Studio 5 Clinical Psychologist, Dr. Liz Hale shares some insight.
It seems that long- term marriages are becoming more of an anomaly ~ and maybe our interest in other people’s marriages is that if we don’t understand what makes marriages work we, too, will fail. We FEAR that we might not make it. This is why the marriage rate is so low today. Many single adults are baby boomers, or children of baby boomers who witnessed an all-time peak in the divorce rate in the early ‘80’s, and they think, “I’m not gonna go through that!” So, they either avoid intimate relationships altogether or they cohabit to avoid the possibility of divorce. But, what’s interesting is that these cohabiting relationships have an even higher failure rate than marriage itself.
I recently met a couple that has been married for 38 years—they even work together!
And the truth is, they are even happier today, than the day they married! They had a friendly beginning to their ‘courtship.’ And perhaps this is why their marriage has sustained the storms of life – they began as friends, not passionate lovers. They were neighbors while students at BYU and she asked him for help on a class assignment regarding creating a budget (Now, mind you, this is one of the top 5 reasons couple’s state for divorce.). Through working on this project, they realized that they both thought a lot alike regarding the issue of money and other values; both came from very humble backgrounds where they learned the value of a dollar, and they were both taught to embrace delayed gratification. This is how they started! I think they’re on to something!
Has life been smooth and easy for them? No! Successful? Yes!
Their story inspired my first tip:
Be and Remain Fast Friends
But, what does it mean to be a great friend? Friends watch out for each other; stand up for each other; they reach out, inspire and uplift. Stella would add that they also, “make the bed for you!” Every morning Milford makes the bed. And she expresses her love and friendship to him by making his favorite cake or cookies. And, they don’t go a day without expressing their love and devotion. Every morning, it’s “How did you sleep, Dear? Good, thank you, Honey, how ‘bout you?” Milford added, with humor, “the older you get the more important those things are.”
I guarantee you that this couple has never uttered the word “divorce.” We must enter marriage with the mindset that divorce is not an option. That is vital for the long-term success of marriage. When you are too busy examining exit strategies, you fail to recognize solutions to marital strife. And no marriage is without difficulties. It’s not if you’ll have problems but what problems you’ll have. There are the deal breakers, however – abuse, adultery, and addiction. These issues cannot always be resolved but they are sure worth working thought with a professional if at all possible.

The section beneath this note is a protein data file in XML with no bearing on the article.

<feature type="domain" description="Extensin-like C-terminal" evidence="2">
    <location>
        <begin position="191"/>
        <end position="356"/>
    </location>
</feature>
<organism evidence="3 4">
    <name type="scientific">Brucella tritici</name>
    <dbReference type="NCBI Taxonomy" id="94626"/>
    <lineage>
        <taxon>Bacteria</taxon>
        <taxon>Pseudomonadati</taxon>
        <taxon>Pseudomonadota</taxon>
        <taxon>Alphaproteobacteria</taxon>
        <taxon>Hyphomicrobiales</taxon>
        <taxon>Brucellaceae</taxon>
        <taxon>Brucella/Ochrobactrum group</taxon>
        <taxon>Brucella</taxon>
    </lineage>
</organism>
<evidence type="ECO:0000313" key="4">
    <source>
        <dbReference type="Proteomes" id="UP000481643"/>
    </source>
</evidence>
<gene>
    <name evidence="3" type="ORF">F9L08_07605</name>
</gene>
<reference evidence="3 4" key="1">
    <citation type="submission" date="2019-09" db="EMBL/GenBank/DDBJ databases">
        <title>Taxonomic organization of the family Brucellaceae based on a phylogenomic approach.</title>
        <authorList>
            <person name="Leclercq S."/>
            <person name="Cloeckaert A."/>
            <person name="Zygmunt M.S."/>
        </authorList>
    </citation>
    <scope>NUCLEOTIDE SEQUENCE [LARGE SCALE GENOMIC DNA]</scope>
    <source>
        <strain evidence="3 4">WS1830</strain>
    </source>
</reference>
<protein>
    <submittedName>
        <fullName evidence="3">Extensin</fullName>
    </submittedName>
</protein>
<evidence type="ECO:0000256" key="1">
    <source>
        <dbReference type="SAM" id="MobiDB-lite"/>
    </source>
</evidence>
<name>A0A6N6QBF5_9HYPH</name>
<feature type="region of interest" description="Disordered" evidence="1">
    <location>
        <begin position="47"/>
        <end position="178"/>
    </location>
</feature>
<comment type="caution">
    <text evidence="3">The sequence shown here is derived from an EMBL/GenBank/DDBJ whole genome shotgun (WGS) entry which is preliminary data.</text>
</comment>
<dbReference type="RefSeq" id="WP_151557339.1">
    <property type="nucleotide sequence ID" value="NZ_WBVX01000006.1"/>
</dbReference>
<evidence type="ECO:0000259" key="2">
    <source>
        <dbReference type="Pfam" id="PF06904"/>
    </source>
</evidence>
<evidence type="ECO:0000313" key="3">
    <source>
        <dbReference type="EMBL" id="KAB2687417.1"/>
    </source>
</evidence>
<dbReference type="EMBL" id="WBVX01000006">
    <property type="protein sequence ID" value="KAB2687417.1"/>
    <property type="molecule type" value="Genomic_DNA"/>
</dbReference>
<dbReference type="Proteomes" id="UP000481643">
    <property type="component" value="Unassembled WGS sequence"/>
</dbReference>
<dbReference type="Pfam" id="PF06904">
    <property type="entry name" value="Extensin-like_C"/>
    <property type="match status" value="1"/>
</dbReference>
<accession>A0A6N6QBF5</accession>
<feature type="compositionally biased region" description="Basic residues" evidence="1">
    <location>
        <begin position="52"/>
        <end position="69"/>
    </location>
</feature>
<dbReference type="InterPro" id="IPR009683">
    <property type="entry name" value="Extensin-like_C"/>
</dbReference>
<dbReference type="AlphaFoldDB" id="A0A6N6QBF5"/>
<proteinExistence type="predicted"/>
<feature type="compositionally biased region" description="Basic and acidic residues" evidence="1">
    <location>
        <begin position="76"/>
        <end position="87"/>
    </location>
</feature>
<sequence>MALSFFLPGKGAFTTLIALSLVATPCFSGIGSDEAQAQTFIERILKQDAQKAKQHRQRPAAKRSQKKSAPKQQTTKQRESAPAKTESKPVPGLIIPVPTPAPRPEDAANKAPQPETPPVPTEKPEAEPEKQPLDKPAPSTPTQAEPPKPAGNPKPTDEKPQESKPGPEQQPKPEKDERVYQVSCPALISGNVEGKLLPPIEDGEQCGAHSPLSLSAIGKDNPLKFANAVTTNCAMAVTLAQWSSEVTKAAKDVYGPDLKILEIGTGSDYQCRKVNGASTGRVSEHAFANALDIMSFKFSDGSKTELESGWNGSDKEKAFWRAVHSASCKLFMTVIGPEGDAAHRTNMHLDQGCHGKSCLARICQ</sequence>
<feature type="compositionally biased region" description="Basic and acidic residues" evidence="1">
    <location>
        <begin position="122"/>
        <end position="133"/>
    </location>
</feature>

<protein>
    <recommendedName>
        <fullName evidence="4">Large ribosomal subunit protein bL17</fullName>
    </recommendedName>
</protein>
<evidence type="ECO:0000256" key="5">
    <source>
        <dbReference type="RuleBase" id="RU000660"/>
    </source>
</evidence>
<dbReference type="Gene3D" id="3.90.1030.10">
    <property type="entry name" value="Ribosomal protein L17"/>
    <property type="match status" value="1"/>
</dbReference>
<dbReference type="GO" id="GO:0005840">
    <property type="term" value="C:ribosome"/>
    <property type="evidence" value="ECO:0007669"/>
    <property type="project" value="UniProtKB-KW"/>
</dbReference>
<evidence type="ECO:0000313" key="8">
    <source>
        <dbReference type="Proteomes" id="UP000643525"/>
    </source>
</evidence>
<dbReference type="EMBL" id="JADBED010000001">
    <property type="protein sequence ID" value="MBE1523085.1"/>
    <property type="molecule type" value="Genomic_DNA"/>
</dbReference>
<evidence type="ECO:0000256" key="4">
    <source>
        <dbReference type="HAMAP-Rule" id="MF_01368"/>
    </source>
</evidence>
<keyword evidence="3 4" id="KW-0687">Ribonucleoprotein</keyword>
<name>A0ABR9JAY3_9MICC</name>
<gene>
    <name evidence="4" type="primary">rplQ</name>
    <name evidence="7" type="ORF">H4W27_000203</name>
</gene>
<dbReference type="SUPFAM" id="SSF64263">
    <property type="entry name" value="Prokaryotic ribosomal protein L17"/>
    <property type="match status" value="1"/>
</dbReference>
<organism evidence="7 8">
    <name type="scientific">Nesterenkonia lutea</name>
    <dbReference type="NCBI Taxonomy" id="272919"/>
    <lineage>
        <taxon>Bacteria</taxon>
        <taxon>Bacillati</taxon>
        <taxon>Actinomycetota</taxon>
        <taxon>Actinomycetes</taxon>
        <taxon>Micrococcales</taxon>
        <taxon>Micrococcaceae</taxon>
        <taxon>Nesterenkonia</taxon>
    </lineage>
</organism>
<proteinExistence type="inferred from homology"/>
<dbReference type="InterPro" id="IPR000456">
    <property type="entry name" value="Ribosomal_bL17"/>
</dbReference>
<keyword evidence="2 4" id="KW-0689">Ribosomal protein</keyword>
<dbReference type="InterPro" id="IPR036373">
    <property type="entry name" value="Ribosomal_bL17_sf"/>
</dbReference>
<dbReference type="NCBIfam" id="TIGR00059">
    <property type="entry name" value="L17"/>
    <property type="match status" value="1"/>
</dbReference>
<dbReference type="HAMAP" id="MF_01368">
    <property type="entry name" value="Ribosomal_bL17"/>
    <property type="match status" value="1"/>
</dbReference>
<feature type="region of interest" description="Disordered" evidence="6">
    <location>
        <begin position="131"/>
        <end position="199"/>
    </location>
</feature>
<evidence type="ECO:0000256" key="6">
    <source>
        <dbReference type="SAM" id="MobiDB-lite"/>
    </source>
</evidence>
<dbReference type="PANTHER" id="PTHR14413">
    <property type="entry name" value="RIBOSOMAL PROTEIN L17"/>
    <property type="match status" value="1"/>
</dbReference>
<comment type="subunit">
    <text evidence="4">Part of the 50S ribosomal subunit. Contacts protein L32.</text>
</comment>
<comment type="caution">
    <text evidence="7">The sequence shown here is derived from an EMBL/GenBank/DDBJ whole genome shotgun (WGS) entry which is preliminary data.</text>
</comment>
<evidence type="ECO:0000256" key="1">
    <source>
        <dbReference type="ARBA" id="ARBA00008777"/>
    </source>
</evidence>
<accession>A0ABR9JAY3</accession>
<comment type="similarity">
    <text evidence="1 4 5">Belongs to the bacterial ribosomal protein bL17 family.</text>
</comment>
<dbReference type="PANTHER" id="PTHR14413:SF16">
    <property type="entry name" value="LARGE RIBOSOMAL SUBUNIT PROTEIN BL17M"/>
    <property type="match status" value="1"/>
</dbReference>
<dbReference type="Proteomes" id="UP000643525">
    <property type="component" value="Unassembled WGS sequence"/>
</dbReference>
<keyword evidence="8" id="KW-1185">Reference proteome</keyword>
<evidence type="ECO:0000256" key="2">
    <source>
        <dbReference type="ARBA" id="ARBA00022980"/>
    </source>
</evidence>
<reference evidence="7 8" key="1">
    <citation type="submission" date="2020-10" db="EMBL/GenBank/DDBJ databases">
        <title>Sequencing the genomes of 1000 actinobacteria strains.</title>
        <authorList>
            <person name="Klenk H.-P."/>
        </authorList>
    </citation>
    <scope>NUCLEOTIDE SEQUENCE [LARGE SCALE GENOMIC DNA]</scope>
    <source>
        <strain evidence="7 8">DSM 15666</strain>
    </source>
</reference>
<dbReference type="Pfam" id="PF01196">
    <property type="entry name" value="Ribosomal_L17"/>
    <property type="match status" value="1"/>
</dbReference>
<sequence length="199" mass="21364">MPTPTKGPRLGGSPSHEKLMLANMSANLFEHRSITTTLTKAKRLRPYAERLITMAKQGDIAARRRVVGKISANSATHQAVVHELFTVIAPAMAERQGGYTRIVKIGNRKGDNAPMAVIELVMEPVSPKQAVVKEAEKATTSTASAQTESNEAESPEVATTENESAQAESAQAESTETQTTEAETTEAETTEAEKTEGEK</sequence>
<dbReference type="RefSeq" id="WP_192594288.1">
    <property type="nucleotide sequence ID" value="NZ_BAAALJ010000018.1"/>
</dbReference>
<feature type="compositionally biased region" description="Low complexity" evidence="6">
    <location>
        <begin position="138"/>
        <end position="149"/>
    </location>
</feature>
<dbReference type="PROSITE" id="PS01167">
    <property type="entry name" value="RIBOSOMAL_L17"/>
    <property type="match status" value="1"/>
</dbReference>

It’s been said that it’s the quality of time not the quantity of time that matters in a relationship. Wrong! What does make a difference is the quantity of quality time spent together. Milford and Stella take frequent trips; both elaborate and simple to keep stoking the fires. I read about another couple recently who every evening, when he came home from work, would go into their bedroom hanging the sign, “DO NOT DISTURB: MARRIAGE IN PROGRESS. For 15 minutes, they focused their complete attention on one another. No children. No pets. No phone calls. So even mini-dates can refuel the fire.
Love is a Four-Letter Word
Love is spelled G-I-V-E! Most people think marriage is 50/50. It’s not. It’s 60/40. You give 60. You take 40. That goes for both parties. You know the biggest concern I have with our younger generation today is this extreme “Me First!” mentality. We are raising these children to be someone’s spouse one day. Selfishness is the hardest thing to overcome when it has been fostered, fed, and unfettered.
BOTTOMLINE: In any relationships, where your attention goes, energy flows. So the next time you find yourself facing a mountain in your marriage, look for a secure foothold, hang on tight, and keep climbing…you’ll soon be over the top.
Dr. Liz Hale is a clinical psychologist and regular contributor on Studio 5.
If you’d like to visit with Dr. Liz about her Wednesday segments, or would like to know more about her private practice, you can reach her at firstname.lastname@example.org.